Sainsbury’s chief Justin King has stepped down after ten years with Group Commercial Director Mike Coupe set to take over in July.
King said: “This was not an easy decision for me to make, and in truth it will never feel like the right time to leave a company like Sainsbury’s. It has been a privilege to have led the Company for the past 10 years and I am incredibly proud of our achievements in that time.”
David Tyler, Chairman said: “Justin is a truly exceptional leader, who has reshaped Sainsbury’s during his 10 years as CEO, as well as playing a leading role in the sector and wider business world. The Board thanks him for his outstanding achievements in ‘Making Sainsbury’s Great Again’. He leaves a lasting legacy, with the Company stronger than ever.”
King, the longest serving CEO of the big four, took Sainsbury’s from struggling grocer in 2004 to the second largest in the UK and will stand down on 9 July 2014.
Its turnover over a ten year period was boosted by King from £14.4bn to £24.1bn - an impressive rise of 108 per cent, according to IGD.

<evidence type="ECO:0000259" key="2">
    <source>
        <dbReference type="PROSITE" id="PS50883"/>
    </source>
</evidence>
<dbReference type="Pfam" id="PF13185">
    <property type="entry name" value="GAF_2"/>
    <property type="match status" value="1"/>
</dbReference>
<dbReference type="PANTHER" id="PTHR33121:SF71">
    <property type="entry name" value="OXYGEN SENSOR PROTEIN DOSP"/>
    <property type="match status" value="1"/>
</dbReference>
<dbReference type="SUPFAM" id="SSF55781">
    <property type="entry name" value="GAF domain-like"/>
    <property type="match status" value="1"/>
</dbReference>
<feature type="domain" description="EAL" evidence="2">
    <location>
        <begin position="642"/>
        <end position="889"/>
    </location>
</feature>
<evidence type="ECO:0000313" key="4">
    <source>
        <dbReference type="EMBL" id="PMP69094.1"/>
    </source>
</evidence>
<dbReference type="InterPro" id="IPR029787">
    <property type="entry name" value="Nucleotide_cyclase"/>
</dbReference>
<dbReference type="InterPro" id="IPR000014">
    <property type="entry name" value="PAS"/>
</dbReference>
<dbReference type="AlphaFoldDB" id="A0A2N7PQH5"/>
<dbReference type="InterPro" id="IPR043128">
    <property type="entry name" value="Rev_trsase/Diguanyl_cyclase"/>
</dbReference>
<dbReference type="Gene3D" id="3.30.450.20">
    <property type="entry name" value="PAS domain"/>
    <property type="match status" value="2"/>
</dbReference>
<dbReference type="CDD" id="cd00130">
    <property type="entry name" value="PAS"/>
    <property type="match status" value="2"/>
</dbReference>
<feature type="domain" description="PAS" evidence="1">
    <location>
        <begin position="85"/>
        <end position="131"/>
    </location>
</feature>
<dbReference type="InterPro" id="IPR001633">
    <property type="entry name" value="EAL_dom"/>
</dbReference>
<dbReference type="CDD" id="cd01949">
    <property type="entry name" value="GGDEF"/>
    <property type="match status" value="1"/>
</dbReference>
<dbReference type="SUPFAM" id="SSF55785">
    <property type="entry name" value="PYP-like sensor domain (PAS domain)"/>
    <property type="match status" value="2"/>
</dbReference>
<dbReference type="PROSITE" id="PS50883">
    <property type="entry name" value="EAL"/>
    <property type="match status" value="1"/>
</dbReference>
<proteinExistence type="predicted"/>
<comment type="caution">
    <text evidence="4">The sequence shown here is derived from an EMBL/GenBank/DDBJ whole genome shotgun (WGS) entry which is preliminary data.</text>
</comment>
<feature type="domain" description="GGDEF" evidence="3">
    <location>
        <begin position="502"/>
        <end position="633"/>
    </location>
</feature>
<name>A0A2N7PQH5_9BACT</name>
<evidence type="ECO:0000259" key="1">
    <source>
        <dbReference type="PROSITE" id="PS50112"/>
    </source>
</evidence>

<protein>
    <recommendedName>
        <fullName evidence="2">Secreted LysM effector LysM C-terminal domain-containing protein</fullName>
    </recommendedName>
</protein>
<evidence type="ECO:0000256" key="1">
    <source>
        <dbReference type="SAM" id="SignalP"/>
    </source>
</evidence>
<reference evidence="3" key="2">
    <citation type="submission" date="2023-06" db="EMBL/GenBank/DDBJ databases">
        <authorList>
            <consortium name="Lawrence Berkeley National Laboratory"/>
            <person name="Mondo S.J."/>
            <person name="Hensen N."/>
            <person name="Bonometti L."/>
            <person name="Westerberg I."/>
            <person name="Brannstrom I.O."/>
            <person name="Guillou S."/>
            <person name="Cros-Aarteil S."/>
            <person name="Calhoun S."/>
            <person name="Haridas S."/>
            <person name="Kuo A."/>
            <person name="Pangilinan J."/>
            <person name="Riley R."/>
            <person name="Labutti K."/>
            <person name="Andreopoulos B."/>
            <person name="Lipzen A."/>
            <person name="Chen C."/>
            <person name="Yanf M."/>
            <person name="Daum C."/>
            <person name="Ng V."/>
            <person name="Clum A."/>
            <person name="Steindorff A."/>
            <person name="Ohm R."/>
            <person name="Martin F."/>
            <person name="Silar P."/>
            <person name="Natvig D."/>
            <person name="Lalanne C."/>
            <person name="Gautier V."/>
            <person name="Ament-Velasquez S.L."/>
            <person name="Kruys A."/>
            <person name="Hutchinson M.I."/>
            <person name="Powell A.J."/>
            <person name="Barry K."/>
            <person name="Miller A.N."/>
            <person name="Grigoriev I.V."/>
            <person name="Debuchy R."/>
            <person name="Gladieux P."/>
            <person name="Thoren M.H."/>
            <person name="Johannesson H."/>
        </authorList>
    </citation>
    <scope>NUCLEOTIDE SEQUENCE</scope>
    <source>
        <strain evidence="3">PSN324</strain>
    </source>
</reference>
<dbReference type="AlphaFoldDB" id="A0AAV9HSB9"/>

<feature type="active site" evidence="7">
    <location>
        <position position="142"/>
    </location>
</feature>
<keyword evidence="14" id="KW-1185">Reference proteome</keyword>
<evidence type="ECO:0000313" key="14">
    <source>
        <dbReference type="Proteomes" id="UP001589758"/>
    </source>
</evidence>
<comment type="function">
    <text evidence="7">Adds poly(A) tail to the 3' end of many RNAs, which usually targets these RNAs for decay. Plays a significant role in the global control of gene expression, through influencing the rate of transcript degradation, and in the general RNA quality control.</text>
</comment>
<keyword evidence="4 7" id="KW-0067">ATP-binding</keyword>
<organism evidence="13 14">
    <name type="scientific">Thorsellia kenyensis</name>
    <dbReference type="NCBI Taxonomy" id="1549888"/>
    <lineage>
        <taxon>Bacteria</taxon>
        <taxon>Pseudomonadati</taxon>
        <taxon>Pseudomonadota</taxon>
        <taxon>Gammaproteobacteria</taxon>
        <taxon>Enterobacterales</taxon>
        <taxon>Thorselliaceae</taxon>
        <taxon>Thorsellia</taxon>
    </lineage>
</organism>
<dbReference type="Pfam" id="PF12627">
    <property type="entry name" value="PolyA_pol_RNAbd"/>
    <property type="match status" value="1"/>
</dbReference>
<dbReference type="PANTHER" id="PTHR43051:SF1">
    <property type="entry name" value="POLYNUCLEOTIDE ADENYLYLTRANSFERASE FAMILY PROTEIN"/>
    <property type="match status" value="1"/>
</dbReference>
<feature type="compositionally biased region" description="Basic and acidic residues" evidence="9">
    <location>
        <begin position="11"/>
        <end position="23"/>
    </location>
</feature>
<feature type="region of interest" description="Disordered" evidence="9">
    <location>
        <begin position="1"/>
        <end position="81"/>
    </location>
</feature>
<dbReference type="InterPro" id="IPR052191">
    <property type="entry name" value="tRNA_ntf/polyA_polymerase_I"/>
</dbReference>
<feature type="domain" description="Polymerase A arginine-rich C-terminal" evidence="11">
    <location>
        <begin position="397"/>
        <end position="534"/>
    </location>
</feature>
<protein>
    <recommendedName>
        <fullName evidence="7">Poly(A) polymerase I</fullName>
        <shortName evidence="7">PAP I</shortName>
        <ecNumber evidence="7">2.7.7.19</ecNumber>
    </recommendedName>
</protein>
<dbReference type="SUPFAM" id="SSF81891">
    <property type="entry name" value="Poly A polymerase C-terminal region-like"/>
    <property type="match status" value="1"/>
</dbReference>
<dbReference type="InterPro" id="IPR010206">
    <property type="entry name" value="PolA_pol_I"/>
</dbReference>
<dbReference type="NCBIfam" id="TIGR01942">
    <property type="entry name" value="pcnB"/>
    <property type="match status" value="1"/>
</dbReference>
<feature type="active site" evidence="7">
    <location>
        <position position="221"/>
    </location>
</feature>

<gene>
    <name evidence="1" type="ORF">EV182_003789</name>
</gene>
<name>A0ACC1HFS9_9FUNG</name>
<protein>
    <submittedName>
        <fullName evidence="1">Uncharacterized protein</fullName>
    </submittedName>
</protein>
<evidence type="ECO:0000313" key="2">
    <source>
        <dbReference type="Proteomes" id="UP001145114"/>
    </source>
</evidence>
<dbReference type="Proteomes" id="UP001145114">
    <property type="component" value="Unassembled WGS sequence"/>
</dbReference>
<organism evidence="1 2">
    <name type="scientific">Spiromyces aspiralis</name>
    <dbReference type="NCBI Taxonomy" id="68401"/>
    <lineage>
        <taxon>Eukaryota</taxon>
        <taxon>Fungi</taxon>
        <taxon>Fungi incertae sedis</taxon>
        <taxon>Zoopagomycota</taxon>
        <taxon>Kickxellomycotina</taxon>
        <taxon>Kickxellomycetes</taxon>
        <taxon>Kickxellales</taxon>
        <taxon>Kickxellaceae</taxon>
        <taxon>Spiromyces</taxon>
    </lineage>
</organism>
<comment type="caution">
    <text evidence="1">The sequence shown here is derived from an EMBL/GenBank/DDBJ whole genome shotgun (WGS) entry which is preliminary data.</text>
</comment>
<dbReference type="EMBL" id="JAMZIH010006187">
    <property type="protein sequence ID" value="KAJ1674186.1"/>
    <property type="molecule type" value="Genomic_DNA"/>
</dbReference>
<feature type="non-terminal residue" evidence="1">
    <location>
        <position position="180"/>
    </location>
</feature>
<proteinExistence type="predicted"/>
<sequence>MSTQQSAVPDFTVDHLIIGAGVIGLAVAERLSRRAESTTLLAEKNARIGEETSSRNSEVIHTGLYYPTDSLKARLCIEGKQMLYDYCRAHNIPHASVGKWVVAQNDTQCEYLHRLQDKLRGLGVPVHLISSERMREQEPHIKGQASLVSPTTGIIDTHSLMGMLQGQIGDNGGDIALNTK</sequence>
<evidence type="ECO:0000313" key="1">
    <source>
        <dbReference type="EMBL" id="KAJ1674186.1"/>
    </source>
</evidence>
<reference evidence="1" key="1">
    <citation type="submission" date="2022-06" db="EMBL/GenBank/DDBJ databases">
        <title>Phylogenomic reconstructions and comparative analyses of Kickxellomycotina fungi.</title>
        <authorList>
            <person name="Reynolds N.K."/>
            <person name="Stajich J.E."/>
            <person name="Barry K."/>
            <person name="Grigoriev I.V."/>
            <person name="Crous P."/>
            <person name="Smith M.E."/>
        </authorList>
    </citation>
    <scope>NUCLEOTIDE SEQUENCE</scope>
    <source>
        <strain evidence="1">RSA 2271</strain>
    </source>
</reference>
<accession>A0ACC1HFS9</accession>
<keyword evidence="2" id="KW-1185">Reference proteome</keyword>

Mike Coupe, CEO designate said it was an absolute honour to be appointed as the new CEO of Sainsbury’s. “I very much look forward to building on that success for our customers, colleagues, suppliers and shareholders,” he said.
John Rogers continues as Chief Financial Officer.
There has also been speculation that King, who is a huge racing fan, could take over from Bernie Eccleston as F1 boss. Sainsbury’s denied the claim last April but today’s news will fuel rumours that King could be set for the role.
Phil Dorrell, director of the retail consultants, Retail Remedy, said: “Justin King’s departure was widely expected but it’s still disappointing to see him go. He was one of the stand-out personalities within retail.
“During his 10 years at the helm, he injected energy into Sainsbury’s and gave it a vision and direction it had previously lacked.
“Mike Coupe needs to make his own mark but in the early days he should simply ride out the momentum provided by King.”
Sainsbury’s shares fell more than 2 per cent on the news.